Canyon de Chelly National Park and monument are located in northeastern Arizona, completely on tribal lands of the Navajo Nation. The park is considered one of the longest inhabited landscapes in the northwestern hemisphere with more than 4,000 years of occupation. It has ruins of indigenous tribes including Navajo and Pueblo Peoples and still houses about 40 residents within the canyons.
In 1931, President Hoover established the Canyon de Chelly National Monument as a national park mainly with hopes of preserving the archaeological resources there. Because the park is on tribal land, it is the only National Park Service that is jointly managed by the National Park Services and another the Navajo Tribal Trust of the Navajo Nation. The park has several different sights to see including White House Ruin and Mummy Cave Ruins, Spider Rock and of course Canyon de Chelly.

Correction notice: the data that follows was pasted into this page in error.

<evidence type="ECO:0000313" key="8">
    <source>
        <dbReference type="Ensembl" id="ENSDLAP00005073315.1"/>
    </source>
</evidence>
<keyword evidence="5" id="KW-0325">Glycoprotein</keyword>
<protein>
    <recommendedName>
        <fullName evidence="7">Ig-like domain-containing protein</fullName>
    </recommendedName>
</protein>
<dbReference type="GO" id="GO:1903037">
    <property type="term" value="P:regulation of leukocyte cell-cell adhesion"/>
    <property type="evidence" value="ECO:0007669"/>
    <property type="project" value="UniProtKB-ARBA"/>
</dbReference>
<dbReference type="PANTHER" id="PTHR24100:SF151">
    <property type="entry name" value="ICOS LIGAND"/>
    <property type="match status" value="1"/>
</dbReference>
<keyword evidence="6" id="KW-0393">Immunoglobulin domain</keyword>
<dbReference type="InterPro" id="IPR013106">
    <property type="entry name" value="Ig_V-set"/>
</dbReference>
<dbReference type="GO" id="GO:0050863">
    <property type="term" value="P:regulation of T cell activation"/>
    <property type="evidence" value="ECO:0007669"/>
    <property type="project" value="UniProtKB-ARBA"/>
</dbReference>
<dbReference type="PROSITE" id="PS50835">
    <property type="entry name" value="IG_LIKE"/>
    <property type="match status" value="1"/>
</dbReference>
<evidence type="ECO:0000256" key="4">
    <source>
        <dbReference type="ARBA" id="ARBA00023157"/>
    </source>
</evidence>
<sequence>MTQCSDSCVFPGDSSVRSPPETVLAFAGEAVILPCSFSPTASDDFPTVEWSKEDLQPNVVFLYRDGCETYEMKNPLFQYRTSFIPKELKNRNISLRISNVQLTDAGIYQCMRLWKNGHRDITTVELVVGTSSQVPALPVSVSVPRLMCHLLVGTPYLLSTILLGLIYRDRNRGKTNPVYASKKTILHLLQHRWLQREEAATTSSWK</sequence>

Canyon de Chelly National Park was also photographed by the famous landscape photographer Ansel Adams and his photos can often be found on calendars. Visitors can book tours of the canyon floor but must be accompanied by Navajo tour guides or a park ranger. There are also other places to visit nearby such as the Petrified Forest NP, and Monument Valley Tribal Park.
Canyon de Chelly National Park lodging gives guests a special stay reminiscent of the ancient Anasazi pueblos. The monument was noted as one of the most visited national monuments in 2009 and guests won’t want to be left out of the count with the beautiful view that the park offers.